Democrats are a disappointing 0 for 4 in special elections to replace House representatives who were appointed to Donald Trump’s cabinet. The bitterest pill was Jon Ossoff’s failure to defeat Republican Karen Handel in Georgia’s 6th Congressional District, despite a campaign supported by $30 million.
Ossoff ran as a left-centrist, playing to the middle. His campaign slogan was “Humble. Kind. Ready to Fight.” He rarely mentioned Donald Trump’s chaotic presidency. The Atlantic’s Molly Ball called him a “positionless vessel.” And he lost 52-48 percent.
Certainly, political calculation is essential to success, and every candidate has to sort out competing interests, catering to some, carefully avoiding offense to others.
But as the right has moved further right, centrism doesn’t appear to be working in the age of Trump.
Maybe the Democrats should roll the dice toward the left. On many issues our nation’s citizens are surprisingly left-leaning, despite the great balance of political power that rests with the right.
Gun policy is a good example: The National Rifle Association and the gun industry have practically paralyzed federal and state legislatures, leaving us with a level of gun violence without parallel in the industrialized West.
Yet, a 2015 poll by the Pew Research Center finds that 85 percent of Americans support background checks for all gun sales, including those at gun shows. Seventy percent of Americans favor a federal database for tracking gun sales, and 57 percent support banning assault-style firearms.
On other issues, many Americans have attitudes ordinarily associated with the left. While many in Republican leadership have trouble admitting the threat of climate change, a recent Yale poll reveals that 6 in 10 Americans are “somewhat worried” or “very worried” about it. And at a time when President Trump has withdrawn from the Paris climate agreement, 70 percent of Americans favor staying in, displaying more wisdom than their leadership.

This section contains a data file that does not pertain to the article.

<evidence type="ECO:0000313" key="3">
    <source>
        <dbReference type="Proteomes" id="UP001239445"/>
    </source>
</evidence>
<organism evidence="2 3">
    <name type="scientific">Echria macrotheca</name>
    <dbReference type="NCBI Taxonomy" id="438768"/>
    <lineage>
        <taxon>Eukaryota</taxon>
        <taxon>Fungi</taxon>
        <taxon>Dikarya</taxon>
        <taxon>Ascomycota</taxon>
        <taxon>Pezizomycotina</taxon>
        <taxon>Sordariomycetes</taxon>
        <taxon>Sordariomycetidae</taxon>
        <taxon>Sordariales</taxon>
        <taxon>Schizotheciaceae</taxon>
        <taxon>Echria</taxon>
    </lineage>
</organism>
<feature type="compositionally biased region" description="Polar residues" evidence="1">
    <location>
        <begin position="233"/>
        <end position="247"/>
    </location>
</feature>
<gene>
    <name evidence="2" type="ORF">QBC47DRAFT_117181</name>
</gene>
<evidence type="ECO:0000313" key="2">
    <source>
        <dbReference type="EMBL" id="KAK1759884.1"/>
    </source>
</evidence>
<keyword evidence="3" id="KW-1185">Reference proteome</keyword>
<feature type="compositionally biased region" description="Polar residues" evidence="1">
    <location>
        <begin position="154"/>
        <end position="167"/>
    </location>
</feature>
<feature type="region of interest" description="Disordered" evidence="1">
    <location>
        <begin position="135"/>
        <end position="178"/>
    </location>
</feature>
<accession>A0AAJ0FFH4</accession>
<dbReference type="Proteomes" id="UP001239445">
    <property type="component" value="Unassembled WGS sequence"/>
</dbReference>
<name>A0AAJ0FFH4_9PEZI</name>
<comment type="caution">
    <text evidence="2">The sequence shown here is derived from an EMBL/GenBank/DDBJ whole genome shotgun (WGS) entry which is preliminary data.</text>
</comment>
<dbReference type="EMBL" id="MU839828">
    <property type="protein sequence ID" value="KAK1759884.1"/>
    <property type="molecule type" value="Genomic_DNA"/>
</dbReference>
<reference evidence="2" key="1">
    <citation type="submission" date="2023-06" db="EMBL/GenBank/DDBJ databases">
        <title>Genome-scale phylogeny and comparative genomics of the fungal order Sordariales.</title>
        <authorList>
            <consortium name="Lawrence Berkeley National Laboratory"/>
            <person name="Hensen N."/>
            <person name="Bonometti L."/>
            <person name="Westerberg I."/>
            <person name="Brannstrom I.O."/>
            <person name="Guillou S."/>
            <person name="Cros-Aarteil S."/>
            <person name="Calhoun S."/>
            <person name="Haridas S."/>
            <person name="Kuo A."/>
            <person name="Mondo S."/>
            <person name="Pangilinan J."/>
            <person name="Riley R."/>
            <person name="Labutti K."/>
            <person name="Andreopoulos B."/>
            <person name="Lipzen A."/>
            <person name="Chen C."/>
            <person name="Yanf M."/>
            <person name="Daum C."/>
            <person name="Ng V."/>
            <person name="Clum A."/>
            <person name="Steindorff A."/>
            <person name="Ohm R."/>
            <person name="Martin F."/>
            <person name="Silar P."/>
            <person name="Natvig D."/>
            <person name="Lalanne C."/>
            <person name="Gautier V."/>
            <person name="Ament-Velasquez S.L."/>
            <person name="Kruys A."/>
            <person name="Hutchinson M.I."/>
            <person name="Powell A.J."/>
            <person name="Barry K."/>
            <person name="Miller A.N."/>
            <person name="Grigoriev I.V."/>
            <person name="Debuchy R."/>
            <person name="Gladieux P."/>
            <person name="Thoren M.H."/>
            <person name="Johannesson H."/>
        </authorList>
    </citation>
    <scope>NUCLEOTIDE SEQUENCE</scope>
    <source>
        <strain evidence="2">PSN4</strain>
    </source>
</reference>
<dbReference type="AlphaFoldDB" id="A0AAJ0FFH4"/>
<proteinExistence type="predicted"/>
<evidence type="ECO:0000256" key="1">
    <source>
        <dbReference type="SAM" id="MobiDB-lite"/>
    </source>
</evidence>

Then there’s health care: While Republicans have mounted an unrelenting, 7-year campaign to repeal Obamacare and recent, ill-considered efforts to replace it, Obamacare, whatever its faults, has reinforced the notion that a decent, humane society will make sure that every citizen is able to live as healthy a life as possible.
Thus, in March, a USA Today poll revealed that 58 percent of Americans want to keep Obamacare or to keep it with improvements.
So what’s the future for the Democratic Party? Maybe it lies in candidates such as Mai-Khanh Tran and Christine Mann.
Tran is an Orange County pediatrician who has entered the 2018 race for California’s 39th Congressional District, hoping to unseat a 24-year Republican incumbent. She is largely motivated by her opponent’s party-line support for the repeal of Obamacare, asserting to the Los Angeles Times that “… he did not vote for the needs of his constituents.”
Christine Mann is a physician, as well, and she’s running in Texas’ 31st Congressional District against another long-time incumbent and supporter of the Republicans’ heartless efforts — at one point Trump called them “mean” — to replace Obamacare.
Both of these doctors are political novices, but their careers have been built around service. In her spare time, Tran has participated in more than a hundred medical missions to impoverished areas. Mann has an impressive history of community service in local health and education programs.
The fact that both of these candidates are women should be irrelevant, but it’s not. The mean-spirited Senate health care proposal was conjured in private by 13 men, with little regard for women’s health, much less the well-being of anyone who isn’t wealthy.
Tran and Mann appear to be willing to advocate for positions normally associated with the political left, including humane, affordable health care for everyone. But as it happens, this is precisely what most Americans, more compassionate than their leadership, want for themselves and for their fellow citizens.
Candidates such as Tran and Mann may help Democrats shrug off Republicans’ unwarranted demonization of the term “left.” In fact, it’s only a label. And, in any case, sometimes you just have to do what’s right.
John M. Crisp, an op-ed columnist for Tribune News Service, teaches in the English Department at Del Mar College in Corpus Christi, Texas. Readers may send him email at [email protected]
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